Google is sued for showing ads in Gmail based on email content

For a long time now Google has been showing ads to Gmail users, with many of these ads being specifically targeted based on the content of emails. Google has embedded this right to serve ads based on email content into Gmail’s terms of use. Anyone that uses Gmail consents to these terms and therefore consents to email-based targeted ads; the only choice anyone has that doesn’t want Google scanning emails to serve targeted ads is to simply stop using Gmail. But what about people who don’t use Gmail? They have not agreed to Gmail’s terms of use, so does Google have the right to scan emails sent by these users to Gmail accounts and use the email content to serve ads? One lawsuit filed again Google says no.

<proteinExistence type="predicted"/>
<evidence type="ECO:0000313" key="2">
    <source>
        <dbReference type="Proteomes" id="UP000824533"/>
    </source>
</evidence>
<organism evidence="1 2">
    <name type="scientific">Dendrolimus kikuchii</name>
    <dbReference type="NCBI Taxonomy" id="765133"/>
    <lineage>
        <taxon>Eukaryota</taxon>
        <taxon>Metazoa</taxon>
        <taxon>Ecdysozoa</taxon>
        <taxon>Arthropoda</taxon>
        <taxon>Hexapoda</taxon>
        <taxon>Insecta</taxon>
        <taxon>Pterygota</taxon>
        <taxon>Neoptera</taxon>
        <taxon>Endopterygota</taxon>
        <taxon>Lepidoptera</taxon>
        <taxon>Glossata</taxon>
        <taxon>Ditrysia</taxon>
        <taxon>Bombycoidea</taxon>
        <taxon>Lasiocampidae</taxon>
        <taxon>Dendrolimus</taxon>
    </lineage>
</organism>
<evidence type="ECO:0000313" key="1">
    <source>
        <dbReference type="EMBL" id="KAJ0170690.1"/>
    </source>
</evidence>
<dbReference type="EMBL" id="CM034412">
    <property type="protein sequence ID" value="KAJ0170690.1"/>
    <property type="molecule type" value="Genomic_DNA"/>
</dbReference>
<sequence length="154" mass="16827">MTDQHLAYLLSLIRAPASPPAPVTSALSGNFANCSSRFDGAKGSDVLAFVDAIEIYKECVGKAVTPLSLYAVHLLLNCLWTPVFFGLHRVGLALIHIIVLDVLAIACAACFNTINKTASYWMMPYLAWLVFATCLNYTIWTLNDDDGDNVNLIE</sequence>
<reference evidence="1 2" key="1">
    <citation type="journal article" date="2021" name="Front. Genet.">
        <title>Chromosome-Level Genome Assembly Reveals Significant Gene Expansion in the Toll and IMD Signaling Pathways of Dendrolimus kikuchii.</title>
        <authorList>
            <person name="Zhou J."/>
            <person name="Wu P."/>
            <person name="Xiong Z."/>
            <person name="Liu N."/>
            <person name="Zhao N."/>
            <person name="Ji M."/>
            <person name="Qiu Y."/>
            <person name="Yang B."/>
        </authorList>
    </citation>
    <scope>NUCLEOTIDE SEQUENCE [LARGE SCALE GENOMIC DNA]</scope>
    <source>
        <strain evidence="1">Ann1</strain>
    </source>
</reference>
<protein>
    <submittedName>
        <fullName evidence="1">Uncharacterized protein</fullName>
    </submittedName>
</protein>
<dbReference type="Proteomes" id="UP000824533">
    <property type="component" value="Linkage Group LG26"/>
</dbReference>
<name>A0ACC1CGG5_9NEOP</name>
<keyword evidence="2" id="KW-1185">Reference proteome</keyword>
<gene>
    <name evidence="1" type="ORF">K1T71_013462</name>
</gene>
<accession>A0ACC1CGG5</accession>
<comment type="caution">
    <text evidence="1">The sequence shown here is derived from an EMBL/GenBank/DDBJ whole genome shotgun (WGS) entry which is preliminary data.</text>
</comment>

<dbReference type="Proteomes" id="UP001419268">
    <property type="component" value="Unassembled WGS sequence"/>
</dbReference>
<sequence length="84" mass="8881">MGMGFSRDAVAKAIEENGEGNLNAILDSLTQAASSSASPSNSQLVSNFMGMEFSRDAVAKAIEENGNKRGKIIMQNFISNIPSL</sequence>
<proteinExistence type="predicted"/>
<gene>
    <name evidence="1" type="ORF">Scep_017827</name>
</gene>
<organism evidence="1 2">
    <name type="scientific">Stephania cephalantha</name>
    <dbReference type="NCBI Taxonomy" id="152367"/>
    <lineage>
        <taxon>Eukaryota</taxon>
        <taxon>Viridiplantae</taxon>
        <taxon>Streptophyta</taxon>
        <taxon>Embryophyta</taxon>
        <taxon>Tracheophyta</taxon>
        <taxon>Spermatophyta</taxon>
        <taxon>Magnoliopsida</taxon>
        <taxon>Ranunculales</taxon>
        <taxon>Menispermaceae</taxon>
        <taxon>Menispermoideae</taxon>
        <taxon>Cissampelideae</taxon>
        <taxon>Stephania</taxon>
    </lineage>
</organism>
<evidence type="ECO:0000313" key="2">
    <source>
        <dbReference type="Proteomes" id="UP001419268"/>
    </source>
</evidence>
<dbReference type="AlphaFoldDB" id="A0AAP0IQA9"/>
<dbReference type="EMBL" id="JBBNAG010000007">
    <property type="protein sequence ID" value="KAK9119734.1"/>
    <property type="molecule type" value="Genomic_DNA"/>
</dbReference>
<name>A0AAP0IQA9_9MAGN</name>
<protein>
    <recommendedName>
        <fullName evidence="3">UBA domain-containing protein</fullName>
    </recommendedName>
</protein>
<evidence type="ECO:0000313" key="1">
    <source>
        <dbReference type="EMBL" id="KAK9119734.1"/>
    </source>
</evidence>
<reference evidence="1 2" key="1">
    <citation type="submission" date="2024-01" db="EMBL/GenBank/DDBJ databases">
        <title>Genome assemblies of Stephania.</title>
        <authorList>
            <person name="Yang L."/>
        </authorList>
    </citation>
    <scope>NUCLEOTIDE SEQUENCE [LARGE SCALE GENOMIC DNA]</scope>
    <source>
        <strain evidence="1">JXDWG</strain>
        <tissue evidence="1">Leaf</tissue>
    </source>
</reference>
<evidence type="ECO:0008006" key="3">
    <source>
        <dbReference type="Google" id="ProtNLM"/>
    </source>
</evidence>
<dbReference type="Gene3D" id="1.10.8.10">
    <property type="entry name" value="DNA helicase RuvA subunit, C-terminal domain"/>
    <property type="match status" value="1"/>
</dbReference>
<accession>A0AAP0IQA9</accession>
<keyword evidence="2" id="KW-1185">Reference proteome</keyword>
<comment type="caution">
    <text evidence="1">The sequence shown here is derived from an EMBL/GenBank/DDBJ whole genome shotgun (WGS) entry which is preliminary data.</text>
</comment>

Wayne Plimmer of British Columbia (Canada) is not a Gmail user; he has no Gmail accounts, has not agreed to Gmail’s terms of use, and, as such, has not consented to Google scanning his emails to serve ads. However, he sends emails to Gmail users and those emails are obviously being used to serve ads. Plimmer feels Google does not have the right to do this and has filed a class-action lawsuit against Google in that regard.

The lawsuit demands damages of $500 per email used by Google to serve ads and wants an injunction against Google to stop the company from using emails for serving ads (presumably only emails that are sent to Gmail accounts). The suit is filed on behalf of everyone living in British Columbia that has sent an email to a Gmail account but could potentially be expanded if similar lawsuits spring up across the country.

Google has yet to comment on this lawsuit. I’m no lawyer nor do I live in Canada, so I won’t try to comment on the validity, or lack thereof, of this lawsuit; however, it isn’t hard to imagine this turning into a legal quagmire for the company.

[via ArsTechnica]

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